PITTSBURGH (NewsRadio1020 KDKA) – It’s a bird, it’s a plane, no it’s a Supermoon! Robert Mangino and Rose Ryan-Douglas found out on the KDKA Afternoon News what exactly is so super about a Supermoon.

Dr. Brendan Mullan, director of the Buhl Planetarium and Observatory at the Carnegie Science Center, broke down what we can expect to see while the Supermoon is upon us.

“It’s not as large as you might expect,” Mullan explained. “Compared to its furthest distance it will ever get, it’s only going to look about 14 percent larger and 30 percent brighter or so.”

But if the moon this weekend doesn’t impress you; don’t worry, we are set to have them for the next few months, gradually getting bigger each time.

“We are slated for a couple of them in a row, so the best one to see is going to be up in August, but tomorrow is as good as any time to see a supermoon,” Mullan said.

It is typically unusual to have to many supermoons in a row, but as Mullan explains, it’s a quite spectacular experience to witness due to everything that has to happen in order for the supermoon to be visible.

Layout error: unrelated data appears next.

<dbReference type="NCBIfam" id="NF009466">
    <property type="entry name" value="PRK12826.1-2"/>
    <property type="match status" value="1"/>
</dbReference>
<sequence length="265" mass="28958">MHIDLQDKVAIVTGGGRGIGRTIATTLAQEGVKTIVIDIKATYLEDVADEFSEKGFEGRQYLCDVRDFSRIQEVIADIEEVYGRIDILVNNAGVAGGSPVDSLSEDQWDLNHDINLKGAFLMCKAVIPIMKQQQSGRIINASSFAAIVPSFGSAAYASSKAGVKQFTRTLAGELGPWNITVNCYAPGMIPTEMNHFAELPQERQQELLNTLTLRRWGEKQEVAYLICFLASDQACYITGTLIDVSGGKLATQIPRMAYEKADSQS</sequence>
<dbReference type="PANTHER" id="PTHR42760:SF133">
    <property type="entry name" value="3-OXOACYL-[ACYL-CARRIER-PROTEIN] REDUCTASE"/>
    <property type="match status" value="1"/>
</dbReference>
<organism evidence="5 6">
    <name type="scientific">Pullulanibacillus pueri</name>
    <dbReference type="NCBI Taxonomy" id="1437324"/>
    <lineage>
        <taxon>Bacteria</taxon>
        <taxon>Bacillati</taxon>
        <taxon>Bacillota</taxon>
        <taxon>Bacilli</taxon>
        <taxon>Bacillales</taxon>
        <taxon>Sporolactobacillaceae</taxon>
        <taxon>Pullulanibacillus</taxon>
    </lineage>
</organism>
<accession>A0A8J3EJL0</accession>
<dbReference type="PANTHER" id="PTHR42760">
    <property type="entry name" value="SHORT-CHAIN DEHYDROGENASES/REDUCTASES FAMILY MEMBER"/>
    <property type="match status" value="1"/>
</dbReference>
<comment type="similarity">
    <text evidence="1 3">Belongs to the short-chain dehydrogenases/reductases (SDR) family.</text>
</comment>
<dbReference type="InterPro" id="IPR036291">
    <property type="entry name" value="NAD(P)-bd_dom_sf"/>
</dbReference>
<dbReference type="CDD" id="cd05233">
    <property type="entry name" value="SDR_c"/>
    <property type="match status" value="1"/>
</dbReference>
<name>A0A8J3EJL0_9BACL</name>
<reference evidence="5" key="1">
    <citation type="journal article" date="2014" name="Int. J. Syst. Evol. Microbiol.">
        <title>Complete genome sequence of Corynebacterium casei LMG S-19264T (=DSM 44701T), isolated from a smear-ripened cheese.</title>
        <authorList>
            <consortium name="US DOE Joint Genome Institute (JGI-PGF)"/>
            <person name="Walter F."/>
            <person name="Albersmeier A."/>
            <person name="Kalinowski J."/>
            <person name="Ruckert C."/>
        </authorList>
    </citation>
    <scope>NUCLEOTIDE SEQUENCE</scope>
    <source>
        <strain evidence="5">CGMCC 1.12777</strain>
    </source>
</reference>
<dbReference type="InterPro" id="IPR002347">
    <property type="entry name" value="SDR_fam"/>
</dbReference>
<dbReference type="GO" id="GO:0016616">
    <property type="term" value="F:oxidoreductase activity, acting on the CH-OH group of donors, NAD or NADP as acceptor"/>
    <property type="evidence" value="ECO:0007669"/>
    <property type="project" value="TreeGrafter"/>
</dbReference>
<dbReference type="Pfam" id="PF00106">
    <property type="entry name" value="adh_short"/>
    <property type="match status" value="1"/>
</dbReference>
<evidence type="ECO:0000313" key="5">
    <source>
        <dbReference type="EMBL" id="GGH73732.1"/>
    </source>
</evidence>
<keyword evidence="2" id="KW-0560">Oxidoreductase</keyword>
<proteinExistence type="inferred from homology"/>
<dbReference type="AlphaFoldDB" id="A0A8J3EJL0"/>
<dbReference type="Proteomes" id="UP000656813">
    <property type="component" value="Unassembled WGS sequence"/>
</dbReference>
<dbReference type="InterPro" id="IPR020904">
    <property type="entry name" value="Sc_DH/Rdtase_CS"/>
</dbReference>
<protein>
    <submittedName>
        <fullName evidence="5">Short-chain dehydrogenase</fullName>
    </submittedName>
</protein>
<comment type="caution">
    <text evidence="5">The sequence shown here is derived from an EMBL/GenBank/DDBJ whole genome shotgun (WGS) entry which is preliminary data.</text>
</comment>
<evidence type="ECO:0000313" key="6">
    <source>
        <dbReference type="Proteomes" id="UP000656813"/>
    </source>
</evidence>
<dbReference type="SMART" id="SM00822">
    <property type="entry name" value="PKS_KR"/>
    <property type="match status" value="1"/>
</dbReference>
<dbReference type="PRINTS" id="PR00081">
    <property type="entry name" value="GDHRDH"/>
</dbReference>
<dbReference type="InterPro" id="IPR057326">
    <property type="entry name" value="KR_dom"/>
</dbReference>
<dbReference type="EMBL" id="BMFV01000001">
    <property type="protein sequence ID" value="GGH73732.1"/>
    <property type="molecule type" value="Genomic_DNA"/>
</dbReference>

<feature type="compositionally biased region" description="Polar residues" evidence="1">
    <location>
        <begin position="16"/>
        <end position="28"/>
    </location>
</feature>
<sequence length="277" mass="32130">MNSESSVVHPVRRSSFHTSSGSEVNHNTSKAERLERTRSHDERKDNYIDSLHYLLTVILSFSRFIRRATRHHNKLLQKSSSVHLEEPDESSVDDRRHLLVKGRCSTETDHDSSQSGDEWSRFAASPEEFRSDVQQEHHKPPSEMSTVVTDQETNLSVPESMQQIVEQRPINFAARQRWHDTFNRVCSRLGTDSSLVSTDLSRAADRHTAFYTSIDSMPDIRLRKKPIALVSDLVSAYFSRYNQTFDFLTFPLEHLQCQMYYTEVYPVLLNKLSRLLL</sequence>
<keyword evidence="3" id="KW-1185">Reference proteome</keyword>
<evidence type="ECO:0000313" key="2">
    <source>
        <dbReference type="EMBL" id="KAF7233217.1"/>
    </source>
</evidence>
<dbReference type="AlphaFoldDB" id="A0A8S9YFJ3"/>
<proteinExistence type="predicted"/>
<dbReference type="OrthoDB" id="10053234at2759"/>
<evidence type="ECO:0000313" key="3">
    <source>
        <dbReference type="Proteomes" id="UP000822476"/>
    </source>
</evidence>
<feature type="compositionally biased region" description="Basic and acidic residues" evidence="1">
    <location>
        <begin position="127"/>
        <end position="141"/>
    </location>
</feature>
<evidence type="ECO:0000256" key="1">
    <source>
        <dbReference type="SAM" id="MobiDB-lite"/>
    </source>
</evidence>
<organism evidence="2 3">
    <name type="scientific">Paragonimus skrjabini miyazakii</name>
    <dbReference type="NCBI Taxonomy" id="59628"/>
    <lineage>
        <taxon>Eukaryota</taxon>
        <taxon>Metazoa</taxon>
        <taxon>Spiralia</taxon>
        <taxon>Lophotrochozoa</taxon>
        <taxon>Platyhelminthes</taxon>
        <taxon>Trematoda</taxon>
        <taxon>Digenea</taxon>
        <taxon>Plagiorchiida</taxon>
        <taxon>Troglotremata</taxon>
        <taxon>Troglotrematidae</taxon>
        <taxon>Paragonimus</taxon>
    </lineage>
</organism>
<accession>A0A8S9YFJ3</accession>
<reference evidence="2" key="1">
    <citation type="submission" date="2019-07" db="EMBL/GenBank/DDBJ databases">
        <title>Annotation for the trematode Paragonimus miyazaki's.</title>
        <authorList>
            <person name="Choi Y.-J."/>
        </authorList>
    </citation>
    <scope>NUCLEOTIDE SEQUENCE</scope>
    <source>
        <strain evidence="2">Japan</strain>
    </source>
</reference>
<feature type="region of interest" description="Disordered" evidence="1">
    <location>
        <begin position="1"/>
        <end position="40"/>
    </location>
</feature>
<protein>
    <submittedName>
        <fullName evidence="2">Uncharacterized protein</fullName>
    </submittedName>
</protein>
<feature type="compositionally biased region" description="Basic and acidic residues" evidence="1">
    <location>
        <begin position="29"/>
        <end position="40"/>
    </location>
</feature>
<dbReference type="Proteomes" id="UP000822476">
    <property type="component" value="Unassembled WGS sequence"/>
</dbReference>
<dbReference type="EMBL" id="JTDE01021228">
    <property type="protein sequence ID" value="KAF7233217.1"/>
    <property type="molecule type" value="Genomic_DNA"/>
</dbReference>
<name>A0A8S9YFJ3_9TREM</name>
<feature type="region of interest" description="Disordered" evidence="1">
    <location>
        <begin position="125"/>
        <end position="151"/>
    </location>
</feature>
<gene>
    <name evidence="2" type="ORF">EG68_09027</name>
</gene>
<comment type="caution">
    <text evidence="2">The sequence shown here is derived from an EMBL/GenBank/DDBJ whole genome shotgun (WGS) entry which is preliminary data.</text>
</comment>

“It’s a surprisingly complex picture, think of it this way,” Mullan says. “You have the Earth that is spinning around the sun, all the while you have the moon spinning around the Earth, and the moon has a slightly elliptical orbit, so these full moon phases don’t exactly line up when the moon is closest to Earth and it’s really irregular.”

There are plenty of places that you can go to watch the supermoon. The Science Center is an option, but also there are local amateur astronomers that host star watching parties, you can check those locations, dates and times online to find the best in your area.

Click here to visit the Science Center’s Buhl Planetarium and Observatory webpage.

You can listen to the whole interview here:

(Photo by Chris Hondros/Getty Images

You can also listen to the KDKA Afternoon News weekdays 3 p.m. to 7 p.m.

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Robert Mangino